During the registration process, you will have to select the examination center, date that you want to write the exam and if you want to do it by hand or on the computer (you will see that the last option is only available at certain centers).

You have to enter your personal information and the system will ask you upload an ID photo. After checking that your information is correct, it will direct you to the page to pay the exam fees.

The cost of the test varies depending on the country, so you’ll have to check your specific case. If I remember correctly, I paid 30 euros in Spain in 2014 for the written test and 500 Yuan (around 70 euros) in Shanghai in 2016 for the same test (yes, it was quite a bit more expensive in China).

If you have problems registering online (uploading your photo or making the payment online can drive some people to frustration), I recommend that you go personally to the center where you want to write the exam and ask them for help with the process. Some Chinese education centers also take care of signing up their students for the HSK and HSKK exams.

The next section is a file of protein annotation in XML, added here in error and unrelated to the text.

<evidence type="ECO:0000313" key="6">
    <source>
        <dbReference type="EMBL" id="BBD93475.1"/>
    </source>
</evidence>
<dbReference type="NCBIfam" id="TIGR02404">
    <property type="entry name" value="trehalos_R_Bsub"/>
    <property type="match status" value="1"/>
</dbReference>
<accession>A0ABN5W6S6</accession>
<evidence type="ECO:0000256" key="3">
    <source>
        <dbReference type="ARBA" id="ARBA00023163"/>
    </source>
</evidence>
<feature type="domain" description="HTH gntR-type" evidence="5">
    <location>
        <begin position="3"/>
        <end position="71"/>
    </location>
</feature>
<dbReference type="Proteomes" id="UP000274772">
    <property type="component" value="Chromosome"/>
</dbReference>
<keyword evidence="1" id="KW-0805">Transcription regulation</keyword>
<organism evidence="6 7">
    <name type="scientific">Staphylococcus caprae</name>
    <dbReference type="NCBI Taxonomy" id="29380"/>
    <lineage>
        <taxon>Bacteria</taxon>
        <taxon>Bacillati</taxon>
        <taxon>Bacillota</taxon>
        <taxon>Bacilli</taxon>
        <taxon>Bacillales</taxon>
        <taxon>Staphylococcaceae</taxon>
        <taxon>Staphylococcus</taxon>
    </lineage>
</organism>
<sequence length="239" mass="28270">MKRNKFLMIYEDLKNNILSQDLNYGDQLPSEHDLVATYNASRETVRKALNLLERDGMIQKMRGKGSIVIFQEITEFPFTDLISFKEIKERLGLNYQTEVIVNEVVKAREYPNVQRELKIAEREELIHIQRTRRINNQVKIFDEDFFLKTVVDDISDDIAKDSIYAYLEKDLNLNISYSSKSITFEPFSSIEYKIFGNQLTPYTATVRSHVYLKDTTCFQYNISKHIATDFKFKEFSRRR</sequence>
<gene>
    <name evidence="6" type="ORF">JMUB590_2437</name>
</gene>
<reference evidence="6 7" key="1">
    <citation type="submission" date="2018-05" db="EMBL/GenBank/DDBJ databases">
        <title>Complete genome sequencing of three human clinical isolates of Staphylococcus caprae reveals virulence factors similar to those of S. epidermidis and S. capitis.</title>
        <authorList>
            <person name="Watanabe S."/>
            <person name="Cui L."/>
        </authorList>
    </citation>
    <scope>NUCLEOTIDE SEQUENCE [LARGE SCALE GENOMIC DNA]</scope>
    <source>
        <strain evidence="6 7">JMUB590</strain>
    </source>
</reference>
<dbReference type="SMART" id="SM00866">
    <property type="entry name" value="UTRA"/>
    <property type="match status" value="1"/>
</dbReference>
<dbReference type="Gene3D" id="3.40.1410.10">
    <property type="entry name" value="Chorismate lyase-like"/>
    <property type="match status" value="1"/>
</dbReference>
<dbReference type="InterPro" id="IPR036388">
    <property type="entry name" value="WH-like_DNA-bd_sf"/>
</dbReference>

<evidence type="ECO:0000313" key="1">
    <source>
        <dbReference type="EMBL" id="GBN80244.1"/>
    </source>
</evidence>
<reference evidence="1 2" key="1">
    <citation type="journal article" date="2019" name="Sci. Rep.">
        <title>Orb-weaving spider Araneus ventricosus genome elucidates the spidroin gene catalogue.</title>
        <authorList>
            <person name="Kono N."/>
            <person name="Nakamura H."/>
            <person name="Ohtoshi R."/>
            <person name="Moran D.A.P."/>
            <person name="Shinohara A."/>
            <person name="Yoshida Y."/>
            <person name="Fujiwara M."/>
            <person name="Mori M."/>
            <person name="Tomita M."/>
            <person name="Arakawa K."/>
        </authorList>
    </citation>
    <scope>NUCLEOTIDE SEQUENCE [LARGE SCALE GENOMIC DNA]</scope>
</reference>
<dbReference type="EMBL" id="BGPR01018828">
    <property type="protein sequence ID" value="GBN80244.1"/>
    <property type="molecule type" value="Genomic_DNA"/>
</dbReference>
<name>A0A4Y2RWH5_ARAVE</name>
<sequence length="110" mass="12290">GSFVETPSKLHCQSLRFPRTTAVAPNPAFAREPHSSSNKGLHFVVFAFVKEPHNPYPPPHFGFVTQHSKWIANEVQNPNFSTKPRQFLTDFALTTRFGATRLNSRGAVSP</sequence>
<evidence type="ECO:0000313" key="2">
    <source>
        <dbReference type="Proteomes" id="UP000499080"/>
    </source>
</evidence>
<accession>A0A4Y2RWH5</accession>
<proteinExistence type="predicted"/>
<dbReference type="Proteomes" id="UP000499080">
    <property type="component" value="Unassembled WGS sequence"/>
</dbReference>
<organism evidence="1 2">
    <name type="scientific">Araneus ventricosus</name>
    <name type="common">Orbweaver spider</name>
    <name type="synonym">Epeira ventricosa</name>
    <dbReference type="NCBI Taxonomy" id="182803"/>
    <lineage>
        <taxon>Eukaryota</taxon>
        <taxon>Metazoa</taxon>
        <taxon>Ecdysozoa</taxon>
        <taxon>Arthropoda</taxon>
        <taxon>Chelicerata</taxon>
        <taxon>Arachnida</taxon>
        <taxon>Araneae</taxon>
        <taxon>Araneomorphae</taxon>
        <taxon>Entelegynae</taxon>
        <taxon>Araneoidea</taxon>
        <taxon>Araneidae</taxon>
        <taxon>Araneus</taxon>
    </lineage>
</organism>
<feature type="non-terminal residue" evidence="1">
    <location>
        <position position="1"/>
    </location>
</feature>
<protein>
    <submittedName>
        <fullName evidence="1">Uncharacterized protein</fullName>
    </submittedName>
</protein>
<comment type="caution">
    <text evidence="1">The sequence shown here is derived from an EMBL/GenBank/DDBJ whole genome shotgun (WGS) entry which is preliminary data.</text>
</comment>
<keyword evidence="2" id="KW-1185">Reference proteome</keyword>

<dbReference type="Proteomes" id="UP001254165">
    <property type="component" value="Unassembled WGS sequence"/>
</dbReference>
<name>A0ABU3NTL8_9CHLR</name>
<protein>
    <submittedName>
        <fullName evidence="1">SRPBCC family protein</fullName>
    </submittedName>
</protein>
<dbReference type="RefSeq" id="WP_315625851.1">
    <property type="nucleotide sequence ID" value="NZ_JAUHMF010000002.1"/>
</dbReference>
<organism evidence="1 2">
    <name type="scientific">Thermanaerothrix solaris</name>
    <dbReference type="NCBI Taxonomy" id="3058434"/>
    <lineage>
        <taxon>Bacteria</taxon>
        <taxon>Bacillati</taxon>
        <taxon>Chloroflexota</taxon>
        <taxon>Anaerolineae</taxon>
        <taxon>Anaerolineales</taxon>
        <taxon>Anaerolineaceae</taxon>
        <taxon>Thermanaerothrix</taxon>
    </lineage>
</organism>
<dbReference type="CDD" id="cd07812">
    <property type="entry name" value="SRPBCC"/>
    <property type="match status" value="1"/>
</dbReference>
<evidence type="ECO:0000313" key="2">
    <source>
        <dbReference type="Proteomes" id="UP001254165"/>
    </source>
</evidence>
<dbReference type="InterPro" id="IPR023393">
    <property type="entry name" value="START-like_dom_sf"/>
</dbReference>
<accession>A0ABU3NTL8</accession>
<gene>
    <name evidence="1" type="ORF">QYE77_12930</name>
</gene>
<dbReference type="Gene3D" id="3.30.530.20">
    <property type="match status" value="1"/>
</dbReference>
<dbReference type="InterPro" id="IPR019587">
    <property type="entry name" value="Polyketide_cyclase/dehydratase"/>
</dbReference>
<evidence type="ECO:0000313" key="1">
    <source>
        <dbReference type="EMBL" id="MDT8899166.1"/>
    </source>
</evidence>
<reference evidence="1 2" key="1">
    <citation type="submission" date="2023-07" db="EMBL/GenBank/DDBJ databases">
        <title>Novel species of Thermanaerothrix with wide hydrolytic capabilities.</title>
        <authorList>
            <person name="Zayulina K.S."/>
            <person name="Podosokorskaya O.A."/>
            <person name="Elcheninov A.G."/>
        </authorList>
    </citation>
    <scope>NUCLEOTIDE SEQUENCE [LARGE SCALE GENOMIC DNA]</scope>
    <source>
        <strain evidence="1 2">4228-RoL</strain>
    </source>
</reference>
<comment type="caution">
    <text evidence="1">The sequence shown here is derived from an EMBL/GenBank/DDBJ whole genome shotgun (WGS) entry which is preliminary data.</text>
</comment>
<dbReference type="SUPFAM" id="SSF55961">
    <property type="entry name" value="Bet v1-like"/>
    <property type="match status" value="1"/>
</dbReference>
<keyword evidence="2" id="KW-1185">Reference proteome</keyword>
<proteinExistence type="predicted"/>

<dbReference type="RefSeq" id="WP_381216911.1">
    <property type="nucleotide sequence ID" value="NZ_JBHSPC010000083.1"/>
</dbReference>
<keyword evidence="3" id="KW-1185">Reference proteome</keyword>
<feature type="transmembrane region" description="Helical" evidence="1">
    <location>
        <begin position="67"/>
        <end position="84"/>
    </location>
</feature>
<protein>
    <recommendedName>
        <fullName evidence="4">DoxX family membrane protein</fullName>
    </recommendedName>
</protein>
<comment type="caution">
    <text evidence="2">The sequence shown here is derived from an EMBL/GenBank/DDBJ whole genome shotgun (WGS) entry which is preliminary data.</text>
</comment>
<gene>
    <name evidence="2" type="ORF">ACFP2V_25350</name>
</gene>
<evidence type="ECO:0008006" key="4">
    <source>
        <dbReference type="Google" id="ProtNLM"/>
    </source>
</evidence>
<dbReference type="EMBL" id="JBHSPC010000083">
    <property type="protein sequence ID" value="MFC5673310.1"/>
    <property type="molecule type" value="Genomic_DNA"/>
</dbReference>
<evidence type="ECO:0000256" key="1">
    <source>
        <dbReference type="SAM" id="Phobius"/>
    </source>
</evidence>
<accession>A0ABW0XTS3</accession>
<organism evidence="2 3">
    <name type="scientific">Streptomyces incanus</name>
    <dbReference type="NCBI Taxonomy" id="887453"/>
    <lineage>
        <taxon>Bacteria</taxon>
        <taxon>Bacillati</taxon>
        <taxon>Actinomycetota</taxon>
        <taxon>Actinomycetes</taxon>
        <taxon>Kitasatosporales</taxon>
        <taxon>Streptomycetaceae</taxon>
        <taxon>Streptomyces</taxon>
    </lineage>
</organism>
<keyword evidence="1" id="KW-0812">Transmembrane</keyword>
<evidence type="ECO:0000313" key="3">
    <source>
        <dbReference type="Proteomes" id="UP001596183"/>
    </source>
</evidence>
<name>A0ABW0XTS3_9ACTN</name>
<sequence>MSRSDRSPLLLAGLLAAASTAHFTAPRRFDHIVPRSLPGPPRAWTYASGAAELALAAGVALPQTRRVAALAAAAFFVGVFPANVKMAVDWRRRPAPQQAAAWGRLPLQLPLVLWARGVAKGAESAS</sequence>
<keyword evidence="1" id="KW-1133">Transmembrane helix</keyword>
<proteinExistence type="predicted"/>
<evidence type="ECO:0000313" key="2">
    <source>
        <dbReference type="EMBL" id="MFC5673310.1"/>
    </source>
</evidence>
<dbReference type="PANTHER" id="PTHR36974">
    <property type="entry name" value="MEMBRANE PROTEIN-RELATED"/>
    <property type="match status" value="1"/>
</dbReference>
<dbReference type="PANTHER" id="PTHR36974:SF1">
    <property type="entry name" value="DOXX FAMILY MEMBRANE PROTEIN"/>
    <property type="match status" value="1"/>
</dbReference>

The results are published 30 days after the exam date on the same official registration page. Physical certificates are picked up at the examination center.

When going to write the exam, don’t forget to bring a copy of your registration form, your ID (the same one you used to register), and B2 pencils (according to Hanban, these are the best for filling out the answers sheet).

What can an HSK certificate be used for?

Having an HSK certificate can be useful for many things or for nothing. Let me explain:

First of all and very importantly, it’s the key to getting scholarships to study in China. Generally speaking, undergraduate and postgraduate studies at a Chinese University require HSK4-HSK5 and intermediate HSKK. To study an academic semester Chinese course, the minimum to apply for scholarship tends to be HSK3 and oral HSKK.

However, without an HSK certificate, you can access universities in China, you just won’t be able to apply for conventional scholarships or carry out undergraduate or postgraduate studies in Chinese. However, you can take Chinese language courses or advanced studies in English.